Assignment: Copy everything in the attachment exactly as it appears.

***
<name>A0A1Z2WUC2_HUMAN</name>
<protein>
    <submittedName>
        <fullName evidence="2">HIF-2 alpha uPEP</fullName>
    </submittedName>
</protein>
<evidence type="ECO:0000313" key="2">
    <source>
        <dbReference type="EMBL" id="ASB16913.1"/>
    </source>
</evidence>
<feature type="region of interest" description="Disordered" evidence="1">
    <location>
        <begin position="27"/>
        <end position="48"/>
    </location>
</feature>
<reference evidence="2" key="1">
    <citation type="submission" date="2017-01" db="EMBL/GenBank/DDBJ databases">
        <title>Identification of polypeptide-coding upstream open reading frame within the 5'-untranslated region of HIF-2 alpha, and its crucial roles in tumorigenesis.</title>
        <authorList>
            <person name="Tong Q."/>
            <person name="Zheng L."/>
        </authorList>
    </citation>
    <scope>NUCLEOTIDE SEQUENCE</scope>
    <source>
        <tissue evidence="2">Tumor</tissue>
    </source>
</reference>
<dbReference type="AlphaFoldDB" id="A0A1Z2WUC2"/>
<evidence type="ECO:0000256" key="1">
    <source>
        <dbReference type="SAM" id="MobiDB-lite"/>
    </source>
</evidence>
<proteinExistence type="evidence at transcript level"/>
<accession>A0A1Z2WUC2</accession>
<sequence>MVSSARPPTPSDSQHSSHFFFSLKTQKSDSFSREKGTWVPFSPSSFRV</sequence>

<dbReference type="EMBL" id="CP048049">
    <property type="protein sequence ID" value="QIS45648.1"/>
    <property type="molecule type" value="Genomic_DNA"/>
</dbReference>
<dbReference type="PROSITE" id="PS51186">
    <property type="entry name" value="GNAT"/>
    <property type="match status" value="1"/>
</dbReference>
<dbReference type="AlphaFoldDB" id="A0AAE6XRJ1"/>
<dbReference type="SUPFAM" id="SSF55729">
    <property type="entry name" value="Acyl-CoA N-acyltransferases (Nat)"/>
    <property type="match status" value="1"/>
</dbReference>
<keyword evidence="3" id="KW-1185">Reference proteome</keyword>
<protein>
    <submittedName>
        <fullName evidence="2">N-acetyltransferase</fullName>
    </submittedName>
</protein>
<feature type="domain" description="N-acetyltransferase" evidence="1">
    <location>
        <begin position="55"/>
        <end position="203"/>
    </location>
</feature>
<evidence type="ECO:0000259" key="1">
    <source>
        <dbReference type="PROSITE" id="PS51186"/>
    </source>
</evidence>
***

<name>A0A1Z2WUC2_HUMAN</name>
<protein>
    <submittedName>
        <fullName evidence="2">HIF-2 alpha uPEP</fullName>
    </submittedName>
</protein>
<evidence type="ECO:0000313" key="2">
    <source>
        <dbReference type="EMBL" id="ASB16913.1"/>
    </source>
</evidence>
<feature type="region of interest" description="Disordered" evidence="1">
    <location>
        <begin position="27"/>
        <end position="48"/>
    </location>
</feature>
<reference evidence="2" key="1">
    <citation type="submission" date="2017-01" db="EMBL/GenBank/DDBJ databases">
        <title>Identification of polypeptide-coding upstream open reading frame within the 5'-untranslated region of HIF-2 alpha, and its crucial roles in tumorigenesis.</title>
        <authorList>
            <person name="Tong Q."/>
            <person name="Zheng L."/>
        </authorList>
    </citation>
    <scope>NUCLEOTIDE SEQUENCE</scope>
    <source>
        <tissue evidence="2">Tumor</tissue>
    </source>
</reference>
<dbReference type="AlphaFoldDB" id="A0A1Z2WUC2"/>
<evidence type="ECO:0000256" key="1">
    <source>
        <dbReference type="SAM" id="MobiDB-lite"/>
    </source>
</evidence>
<proteinExistence type="evidence at transcript level"/>
<accession>A0A1Z2WUC2</accession>
<sequence>MVSSARPPTPSDSQHSSHFFFSLKTQKSDSFSREKGTWVPFSPSSFRV</sequence>

<dbReference type="EMBL" id="CP048049">
    <property type="protein sequence ID" value="QIS45648.1"/>
    <property type="molecule type" value="Genomic_DNA"/>
</dbReference>
<dbReference type="PROSITE" id="PS51186">
    <property type="entry name" value="GNAT"/>
    <property type="match status" value="1"/>
</dbReference>
<dbReference type="AlphaFoldDB" id="A0AAE6XRJ1"/>
<dbReference type="SUPFAM" id="SSF55729">
    <property type="entry name" value="Acyl-CoA N-acyltransferases (Nat)"/>
    <property type="match status" value="1"/>
</dbReference>
<keyword evidence="3" id="KW-1185">Reference proteome</keyword>
<protein>
    <submittedName>
        <fullName evidence="2">N-acetyltransferase</fullName>
    </submittedName>
</protein>
<feature type="domain" description="N-acetyltransferase" evidence="1">
    <location>
        <begin position="55"/>
        <end position="203"/>
    </location>
</feature>
<evidence type="ECO:0000259" key="1">
    <source>
        <dbReference type="PROSITE" id="PS51186"/>
    </source>
</evidence>